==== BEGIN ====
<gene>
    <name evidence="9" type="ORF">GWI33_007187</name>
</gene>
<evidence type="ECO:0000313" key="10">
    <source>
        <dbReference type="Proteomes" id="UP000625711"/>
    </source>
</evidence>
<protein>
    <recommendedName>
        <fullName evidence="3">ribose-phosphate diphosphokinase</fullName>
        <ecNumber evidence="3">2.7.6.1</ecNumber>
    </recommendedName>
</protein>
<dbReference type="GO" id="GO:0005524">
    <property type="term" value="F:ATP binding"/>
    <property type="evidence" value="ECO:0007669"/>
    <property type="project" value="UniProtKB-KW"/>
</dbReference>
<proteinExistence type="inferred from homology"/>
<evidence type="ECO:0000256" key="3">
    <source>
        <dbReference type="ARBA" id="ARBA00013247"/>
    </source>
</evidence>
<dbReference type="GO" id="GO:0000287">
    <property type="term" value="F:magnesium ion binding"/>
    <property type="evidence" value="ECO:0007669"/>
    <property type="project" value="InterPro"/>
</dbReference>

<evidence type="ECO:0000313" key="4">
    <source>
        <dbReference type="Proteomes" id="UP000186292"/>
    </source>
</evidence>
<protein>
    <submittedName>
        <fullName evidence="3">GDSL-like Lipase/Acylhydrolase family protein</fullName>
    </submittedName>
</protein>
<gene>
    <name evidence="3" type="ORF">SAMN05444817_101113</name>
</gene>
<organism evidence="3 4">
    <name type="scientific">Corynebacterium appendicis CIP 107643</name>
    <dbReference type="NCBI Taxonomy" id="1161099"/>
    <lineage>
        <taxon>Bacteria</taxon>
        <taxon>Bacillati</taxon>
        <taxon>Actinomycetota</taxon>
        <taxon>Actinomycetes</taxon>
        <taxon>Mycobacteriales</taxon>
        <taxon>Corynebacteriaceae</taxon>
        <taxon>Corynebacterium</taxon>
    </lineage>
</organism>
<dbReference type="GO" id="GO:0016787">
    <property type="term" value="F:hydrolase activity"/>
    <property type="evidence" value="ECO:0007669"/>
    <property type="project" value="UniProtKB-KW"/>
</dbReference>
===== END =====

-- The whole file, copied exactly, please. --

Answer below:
<gene>
    <name evidence="9" type="ORF">GWI33_007187</name>
</gene>
<evidence type="ECO:0000313" key="10">
    <source>
        <dbReference type="Proteomes" id="UP000625711"/>
    </source>
</evidence>
<protein>
    <recommendedName>
        <fullName evidence="3">ribose-phosphate diphosphokinase</fullName>
        <ecNumber evidence="3">2.7.6.1</ecNumber>
    </recommendedName>
</protein>
<dbReference type="GO" id="GO:0005524">
    <property type="term" value="F:ATP binding"/>
    <property type="evidence" value="ECO:0007669"/>
    <property type="project" value="UniProtKB-KW"/>
</dbReference>
<proteinExistence type="inferred from homology"/>
<evidence type="ECO:0000256" key="3">
    <source>
        <dbReference type="ARBA" id="ARBA00013247"/>
    </source>
</evidence>
<dbReference type="GO" id="GO:0000287">
    <property type="term" value="F:magnesium ion binding"/>
    <property type="evidence" value="ECO:0007669"/>
    <property type="project" value="InterPro"/>
</dbReference>

<evidence type="ECO:0000313" key="4">
    <source>
        <dbReference type="Proteomes" id="UP000186292"/>
    </source>
</evidence>
<protein>
    <submittedName>
        <fullName evidence="3">GDSL-like Lipase/Acylhydrolase family protein</fullName>
    </submittedName>
</protein>
<gene>
    <name evidence="3" type="ORF">SAMN05444817_101113</name>
</gene>
<organism evidence="3 4">
    <name type="scientific">Corynebacterium appendicis CIP 107643</name>
    <dbReference type="NCBI Taxonomy" id="1161099"/>
    <lineage>
        <taxon>Bacteria</taxon>
        <taxon>Bacillati</taxon>
        <taxon>Actinomycetota</taxon>
        <taxon>Actinomycetes</taxon>
        <taxon>Mycobacteriales</taxon>
        <taxon>Corynebacteriaceae</taxon>
        <taxon>Corynebacterium</taxon>
    </lineage>
</organism>
<dbReference type="GO" id="GO:0016787">
    <property type="term" value="F:hydrolase activity"/>
    <property type="evidence" value="ECO:0007669"/>
    <property type="project" value="UniProtKB-KW"/>
</dbReference>